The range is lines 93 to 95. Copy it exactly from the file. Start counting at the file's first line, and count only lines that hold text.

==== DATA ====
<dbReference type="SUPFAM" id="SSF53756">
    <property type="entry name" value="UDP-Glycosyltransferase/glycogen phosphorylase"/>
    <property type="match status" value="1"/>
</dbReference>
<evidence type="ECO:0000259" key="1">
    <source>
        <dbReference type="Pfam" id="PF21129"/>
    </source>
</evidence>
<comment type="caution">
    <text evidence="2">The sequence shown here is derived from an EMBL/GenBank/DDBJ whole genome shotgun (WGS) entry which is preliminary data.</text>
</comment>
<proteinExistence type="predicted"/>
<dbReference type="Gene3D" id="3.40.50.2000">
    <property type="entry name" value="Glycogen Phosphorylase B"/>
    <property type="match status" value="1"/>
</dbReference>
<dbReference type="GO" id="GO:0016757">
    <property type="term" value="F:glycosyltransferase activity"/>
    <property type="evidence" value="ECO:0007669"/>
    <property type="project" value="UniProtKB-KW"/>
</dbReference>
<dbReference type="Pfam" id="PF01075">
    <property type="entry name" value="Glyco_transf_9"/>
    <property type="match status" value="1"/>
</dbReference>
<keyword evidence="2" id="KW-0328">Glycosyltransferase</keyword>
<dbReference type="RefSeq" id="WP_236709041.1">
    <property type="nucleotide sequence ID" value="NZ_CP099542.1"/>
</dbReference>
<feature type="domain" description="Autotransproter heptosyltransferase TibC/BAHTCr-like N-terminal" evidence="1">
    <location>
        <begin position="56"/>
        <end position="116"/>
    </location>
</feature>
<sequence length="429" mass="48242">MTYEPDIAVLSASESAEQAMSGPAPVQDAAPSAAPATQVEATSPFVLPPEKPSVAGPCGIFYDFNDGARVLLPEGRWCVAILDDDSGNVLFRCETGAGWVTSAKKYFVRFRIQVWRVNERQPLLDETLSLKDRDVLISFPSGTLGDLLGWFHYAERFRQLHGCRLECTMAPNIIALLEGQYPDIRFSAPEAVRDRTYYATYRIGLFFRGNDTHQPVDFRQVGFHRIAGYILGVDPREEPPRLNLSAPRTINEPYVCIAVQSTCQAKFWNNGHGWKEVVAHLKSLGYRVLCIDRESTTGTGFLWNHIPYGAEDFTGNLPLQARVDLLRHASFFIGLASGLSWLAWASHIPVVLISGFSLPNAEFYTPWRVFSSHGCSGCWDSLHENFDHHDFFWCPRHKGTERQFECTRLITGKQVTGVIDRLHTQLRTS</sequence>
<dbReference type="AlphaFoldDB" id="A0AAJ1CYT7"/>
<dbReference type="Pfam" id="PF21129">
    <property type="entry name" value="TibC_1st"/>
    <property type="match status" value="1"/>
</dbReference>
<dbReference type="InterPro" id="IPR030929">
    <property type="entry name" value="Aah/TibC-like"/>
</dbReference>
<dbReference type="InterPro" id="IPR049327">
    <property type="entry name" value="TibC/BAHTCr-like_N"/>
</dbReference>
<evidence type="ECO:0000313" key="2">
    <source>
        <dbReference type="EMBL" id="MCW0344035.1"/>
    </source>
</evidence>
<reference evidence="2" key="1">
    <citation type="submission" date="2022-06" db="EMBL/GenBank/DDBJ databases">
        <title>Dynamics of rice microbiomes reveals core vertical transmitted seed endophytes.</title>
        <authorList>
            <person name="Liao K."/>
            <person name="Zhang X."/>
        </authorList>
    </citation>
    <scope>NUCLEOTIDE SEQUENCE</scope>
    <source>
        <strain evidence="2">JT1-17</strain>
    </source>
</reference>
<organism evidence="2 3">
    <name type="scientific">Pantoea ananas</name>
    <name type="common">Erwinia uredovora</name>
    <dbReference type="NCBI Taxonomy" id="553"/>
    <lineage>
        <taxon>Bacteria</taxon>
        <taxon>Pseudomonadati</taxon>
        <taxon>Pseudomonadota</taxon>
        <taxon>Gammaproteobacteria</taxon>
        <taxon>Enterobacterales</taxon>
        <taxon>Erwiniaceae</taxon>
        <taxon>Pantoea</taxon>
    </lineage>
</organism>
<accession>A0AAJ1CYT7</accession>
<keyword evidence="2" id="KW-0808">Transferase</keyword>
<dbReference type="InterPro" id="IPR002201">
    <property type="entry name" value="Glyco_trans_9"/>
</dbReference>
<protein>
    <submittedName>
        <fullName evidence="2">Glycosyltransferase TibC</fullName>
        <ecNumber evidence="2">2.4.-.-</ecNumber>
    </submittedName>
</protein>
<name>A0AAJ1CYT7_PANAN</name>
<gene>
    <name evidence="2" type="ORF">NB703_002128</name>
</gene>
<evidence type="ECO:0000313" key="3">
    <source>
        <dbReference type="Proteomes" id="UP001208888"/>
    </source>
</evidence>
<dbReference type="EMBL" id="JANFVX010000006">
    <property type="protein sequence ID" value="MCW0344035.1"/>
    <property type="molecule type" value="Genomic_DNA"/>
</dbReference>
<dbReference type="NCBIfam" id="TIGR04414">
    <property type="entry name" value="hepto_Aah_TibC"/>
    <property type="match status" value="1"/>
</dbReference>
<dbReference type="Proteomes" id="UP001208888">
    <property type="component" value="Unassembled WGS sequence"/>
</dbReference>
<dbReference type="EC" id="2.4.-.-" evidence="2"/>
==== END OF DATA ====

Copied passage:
<gene>
    <name evidence="2" type="ORF">NB703_002128</name>
</gene>